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Liberi armati pericolosi (Young, Violent, Dangerous) (a J!-ENT DVD Review)

March 7, 2012 by · Leave a Comment 

Amoral, violent and a crime action thriller with a high body count! “Romolo Guerrier’s “Liberi armati pericolosi” (Young, Violent, Dangerous) is ’70s Italian crime cinema that incorporate pointless crimes, car chases, sleazy prostitutes, blood thirsty characters and machine guns!

Images courtesy of ©RAROVIDEO 2012. All rights reserved.

DVD TITLE: Liberi armati pericolosi (Young, Violent, Dangerous)

DATE OF FILM RELEASE: 1976

DURATION: 96 Minutes

DVD INFORMATION: B&W, 1:85:1, 4:3 Letterboxed, Italian and English, Dolby Digital Mono 2.0, Subtitles: English

COMPANY: RaroVideo

RATED: NOT RATED

RELEASE DATE: February 28, 2012

Directed by Romolo Guerrieri

Based on the novel by Giorgio Scerbanenco

Story by Fernando Di Leo

Screenplay by Fernando Di Leo, Nico Ducci

Produced by Ermanno Curti, Marcello Partini

Executive Producer: Armando Novelli

Music by Enrico Pieranunzi, Gianfranco Plenizo

Cinematography by Erico Menczer

Edited by Antonio Siciliano

Production Design by Francesco Cuppini

Costume Design by Giulia Mafai

Starring:

Eleonora Giorgi as Lea

Tomas Milian as Commissario

Stefano Patrizi as Mario Farra

Benjamin ev as Giovanni Etrusco

Max Delys as Luigi “Luis” Morandi

Venantino Venantini as Sign. Morandi

Diego Abatantuono as Lucio

Paul, Joe and Louie are three young men from good families who decide to go on a bloodthirsty and pointless crime spree, much to the dismay of paul’s girlfriend (Eleonora Giorgi) and the local police commissioner (Tomas Milian). the group starts by robbing a gas station where paul guns down three innocent bystanders. When they later decide to rob a bank and a grocery store, paul ends up killing more people. It isn’t long before the entire police force is looking for the three criminals, who pick up the girl and hightail it to the Swiss border, killing everyone in their path.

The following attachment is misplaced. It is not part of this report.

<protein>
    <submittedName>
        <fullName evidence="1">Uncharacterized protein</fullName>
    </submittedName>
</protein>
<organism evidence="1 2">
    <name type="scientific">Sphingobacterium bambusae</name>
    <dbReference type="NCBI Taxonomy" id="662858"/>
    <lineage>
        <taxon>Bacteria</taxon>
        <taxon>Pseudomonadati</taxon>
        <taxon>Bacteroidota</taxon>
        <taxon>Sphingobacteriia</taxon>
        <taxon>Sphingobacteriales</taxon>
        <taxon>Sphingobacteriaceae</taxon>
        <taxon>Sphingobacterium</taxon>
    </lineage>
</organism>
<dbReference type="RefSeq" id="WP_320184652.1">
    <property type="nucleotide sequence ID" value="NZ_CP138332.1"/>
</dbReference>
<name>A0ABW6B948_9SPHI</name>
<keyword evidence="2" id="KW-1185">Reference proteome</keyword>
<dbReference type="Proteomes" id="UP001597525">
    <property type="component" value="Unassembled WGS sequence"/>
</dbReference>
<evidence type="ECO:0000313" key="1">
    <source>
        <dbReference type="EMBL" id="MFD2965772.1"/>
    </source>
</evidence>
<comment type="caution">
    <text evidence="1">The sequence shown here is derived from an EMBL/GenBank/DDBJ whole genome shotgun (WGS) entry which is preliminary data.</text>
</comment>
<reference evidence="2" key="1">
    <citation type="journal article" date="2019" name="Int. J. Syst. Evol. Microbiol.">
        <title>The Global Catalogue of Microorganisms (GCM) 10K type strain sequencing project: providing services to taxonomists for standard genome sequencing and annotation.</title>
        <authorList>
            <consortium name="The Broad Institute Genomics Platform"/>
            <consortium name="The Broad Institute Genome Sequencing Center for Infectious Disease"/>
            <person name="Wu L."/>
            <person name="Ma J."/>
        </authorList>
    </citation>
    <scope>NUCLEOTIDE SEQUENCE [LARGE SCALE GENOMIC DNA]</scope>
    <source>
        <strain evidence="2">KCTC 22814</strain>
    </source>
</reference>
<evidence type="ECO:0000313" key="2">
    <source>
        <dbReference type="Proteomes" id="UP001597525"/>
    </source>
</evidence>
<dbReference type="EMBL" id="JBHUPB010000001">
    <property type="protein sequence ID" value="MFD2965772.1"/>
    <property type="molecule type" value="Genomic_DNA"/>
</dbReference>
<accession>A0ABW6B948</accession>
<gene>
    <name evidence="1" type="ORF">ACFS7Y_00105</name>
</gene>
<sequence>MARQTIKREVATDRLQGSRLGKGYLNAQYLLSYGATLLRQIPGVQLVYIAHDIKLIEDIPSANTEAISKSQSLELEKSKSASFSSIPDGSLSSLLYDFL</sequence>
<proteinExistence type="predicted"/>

In the late ’60s through the 1970′s, during and after the Vietnam War and a time where political corruption and crime were hot topics.  Emerging from cinema and also low-budget indie films were films that featured people going against the establishment using violent means.

Some films had a message such as the Lindsay Anderson’s 1968 film “If…” and Peter Watkins 1971 film “Punishment Park” to films that were meant to be absurd such as the Bertrand Blier 1974 French dark comedy “Going Places” (Les Vasiseuses) but there was no doubt a flood of films that tried to be absurd and violent but ultimately kitschy and became a mainstay of B-movie cinema not just in America but also in other countries.

In Italy, Romolo Guerrieri was a filmmaker known for spaghetti westerns such as “$10,000 for a massacre” (1967) and mystery films such as “A Detective” (1969) but in 1976, Guerreri had the opportunity to direct a violent Eurocrime film based on a novel by popular writer Giorgio Scerbanenco (“Caliber 9″, “The Italian Connection”, “Naked Violence”) and feature a screenplay by well-known screenwriter/director Fernando Di Leo (“Caliber 9″, “Naked Violence”, “The Italian Connection”) and Nico Ducci (“Keoma”, “The Master Touch”).